Rapid Heroin Detox
We are the only rapid opiate detox center providing free and unlimited aftercare by a medical doctor. Call MDS Drug Detox at (888) 637-6968 to learn more about how we can help you beat your heroin addiction and physical dependence to heroin and opiates.
Detox from Heroin Comfortably & Safely in 3 Days
The benefits of our rapid heroin detox process can have an enormous benefit to your health and well being.
• Get a fresh start
• Find a sense of purpose
• Live with the healthy body and mind they deserve
• Reconnect with family, friends, loved ones and children
• Find a sense of capability and self-esteem
Cold Turkey Heroin Withdrawal Rarely Works
A traditional heroin detox can be challenging and addicts can face numerous problems when trying to stop using the drug. Tapering off is often more difficult and not possible for an addict. During the detox process, patients can experience a period of physical pain, cravings, fever, insomnia, severe depression, shakes, and withdrawal as they come off the drug. Some of this may cause an addict to relapse so they can find relief for their discomfort.
Heroin Detoxification Under Sedation
Detoxification from heroin and/or opiates can be achieved by putting a patient under anesthesia for about 4-6 hours while Naltrexone (a synthetic congener of oxymorphone) that can block physical dependency to heroin is then administered into the body.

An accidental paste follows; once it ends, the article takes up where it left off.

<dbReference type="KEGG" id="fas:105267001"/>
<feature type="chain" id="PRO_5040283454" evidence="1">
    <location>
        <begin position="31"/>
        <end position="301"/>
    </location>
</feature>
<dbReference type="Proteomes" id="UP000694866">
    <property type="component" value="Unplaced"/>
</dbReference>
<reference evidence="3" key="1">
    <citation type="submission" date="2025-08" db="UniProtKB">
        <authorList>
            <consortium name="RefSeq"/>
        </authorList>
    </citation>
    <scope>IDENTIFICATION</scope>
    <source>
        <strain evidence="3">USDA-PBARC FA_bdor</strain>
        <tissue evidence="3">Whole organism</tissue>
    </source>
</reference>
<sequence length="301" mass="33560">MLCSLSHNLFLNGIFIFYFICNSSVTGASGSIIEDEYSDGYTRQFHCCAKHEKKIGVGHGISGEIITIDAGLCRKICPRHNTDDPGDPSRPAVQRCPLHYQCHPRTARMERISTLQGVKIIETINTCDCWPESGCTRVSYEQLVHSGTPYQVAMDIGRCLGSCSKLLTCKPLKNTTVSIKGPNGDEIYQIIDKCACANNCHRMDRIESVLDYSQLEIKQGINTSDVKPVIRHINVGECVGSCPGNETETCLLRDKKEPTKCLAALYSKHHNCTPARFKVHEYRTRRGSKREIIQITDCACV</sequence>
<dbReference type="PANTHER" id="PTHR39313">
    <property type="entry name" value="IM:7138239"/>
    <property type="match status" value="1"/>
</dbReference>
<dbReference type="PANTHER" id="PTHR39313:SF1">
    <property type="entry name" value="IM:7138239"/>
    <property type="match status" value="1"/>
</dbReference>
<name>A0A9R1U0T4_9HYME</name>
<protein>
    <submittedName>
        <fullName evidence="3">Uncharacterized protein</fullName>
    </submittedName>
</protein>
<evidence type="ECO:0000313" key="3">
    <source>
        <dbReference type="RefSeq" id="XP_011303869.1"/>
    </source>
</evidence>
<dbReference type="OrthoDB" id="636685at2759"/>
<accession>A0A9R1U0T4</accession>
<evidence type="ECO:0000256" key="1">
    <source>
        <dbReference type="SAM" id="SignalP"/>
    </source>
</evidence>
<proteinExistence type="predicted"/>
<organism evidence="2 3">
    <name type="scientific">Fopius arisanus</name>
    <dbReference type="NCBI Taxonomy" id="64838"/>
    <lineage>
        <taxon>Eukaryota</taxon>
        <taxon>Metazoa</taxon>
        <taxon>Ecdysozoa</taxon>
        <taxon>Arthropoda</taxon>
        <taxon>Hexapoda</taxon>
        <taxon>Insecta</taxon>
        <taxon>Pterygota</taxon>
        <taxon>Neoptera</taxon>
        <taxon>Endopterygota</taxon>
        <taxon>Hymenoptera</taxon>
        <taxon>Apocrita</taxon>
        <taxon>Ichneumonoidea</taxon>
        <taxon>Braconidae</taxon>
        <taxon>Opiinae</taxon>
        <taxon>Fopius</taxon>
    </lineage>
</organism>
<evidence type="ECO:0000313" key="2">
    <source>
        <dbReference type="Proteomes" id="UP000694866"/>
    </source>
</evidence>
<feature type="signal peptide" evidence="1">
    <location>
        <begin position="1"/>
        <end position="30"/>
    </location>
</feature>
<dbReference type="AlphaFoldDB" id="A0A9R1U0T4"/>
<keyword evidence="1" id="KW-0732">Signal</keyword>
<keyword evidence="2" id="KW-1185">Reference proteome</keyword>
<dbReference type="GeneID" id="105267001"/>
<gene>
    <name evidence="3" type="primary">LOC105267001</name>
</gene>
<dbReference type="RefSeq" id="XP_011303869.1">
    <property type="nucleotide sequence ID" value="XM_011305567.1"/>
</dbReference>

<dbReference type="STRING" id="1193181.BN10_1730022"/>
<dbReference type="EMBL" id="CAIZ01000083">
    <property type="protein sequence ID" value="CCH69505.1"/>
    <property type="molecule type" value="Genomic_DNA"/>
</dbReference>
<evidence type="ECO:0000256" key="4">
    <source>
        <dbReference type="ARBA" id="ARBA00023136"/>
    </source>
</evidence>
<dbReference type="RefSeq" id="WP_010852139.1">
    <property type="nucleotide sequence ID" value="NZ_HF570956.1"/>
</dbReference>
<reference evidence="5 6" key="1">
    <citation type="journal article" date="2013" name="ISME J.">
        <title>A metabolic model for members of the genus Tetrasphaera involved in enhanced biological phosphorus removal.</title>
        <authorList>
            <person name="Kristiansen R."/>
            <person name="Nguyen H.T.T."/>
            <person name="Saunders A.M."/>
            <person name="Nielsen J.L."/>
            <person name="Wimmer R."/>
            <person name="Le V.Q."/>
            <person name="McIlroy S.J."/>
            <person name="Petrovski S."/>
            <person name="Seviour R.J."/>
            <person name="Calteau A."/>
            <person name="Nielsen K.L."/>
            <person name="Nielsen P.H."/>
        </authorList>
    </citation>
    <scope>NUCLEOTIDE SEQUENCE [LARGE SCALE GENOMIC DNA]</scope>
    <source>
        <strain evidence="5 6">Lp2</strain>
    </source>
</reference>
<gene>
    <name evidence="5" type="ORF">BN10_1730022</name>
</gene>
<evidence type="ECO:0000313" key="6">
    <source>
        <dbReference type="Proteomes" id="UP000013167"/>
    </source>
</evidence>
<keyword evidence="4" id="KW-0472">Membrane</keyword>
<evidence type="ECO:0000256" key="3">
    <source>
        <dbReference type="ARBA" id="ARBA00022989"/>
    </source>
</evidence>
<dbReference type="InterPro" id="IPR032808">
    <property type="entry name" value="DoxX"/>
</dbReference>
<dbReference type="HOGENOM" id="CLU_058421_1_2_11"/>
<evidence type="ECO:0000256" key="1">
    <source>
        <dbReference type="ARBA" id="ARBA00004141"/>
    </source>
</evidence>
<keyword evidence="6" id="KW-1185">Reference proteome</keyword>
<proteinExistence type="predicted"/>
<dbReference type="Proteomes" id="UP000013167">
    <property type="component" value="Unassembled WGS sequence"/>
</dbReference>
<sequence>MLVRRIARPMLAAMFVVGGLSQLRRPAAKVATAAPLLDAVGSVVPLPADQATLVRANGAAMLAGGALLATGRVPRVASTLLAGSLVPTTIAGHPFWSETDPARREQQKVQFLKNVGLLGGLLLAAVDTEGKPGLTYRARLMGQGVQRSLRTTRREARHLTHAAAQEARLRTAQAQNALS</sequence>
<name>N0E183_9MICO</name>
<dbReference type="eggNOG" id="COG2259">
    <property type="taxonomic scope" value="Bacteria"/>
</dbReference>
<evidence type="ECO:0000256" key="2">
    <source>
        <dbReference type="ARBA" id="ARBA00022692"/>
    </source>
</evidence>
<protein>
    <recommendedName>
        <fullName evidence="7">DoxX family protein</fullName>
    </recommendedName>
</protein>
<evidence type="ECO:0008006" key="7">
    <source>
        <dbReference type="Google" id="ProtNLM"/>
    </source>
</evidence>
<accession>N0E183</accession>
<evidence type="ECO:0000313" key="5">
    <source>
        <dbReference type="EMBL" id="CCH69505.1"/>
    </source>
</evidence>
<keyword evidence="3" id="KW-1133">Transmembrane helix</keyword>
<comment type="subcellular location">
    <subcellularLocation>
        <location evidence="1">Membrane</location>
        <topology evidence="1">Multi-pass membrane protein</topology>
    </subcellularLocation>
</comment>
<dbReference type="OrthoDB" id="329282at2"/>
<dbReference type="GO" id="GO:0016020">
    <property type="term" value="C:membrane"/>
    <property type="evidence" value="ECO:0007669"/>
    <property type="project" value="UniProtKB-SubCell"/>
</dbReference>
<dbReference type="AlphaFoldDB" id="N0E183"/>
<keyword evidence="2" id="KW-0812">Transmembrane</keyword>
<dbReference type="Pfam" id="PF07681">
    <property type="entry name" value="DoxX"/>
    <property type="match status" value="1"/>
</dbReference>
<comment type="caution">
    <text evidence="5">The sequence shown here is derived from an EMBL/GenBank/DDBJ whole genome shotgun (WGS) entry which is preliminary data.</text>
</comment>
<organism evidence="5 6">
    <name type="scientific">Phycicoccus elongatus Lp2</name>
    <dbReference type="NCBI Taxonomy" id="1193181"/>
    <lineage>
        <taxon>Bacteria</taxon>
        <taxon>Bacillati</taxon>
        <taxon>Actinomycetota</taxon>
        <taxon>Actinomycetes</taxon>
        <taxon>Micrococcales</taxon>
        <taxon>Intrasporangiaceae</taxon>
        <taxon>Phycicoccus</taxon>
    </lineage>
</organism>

Naltrexone for Craving Control
Naltrexone is a medication that flushes all of the opiates from the brain’s receptors and is used to treat relapse in people dependent on opioids. This is a highly successful and relatively painless opiate detoxification technique but it can cause extreme shock to a patient’s system, so needs to be administered correctly.
Heroin Health & Safety Concerns
Heroin is commonly “cut” with a wide variety of fillers to either bulk up the dealers profit or increase the potency and often both. Fentanyl is a prescription opiate that is being manufactured in illegal labs in the same places that heroin is made. There have been numerous overdose deaths associated with Fentanyl-laced heroin in the United States and the United Kingdom as well as other countries around the world.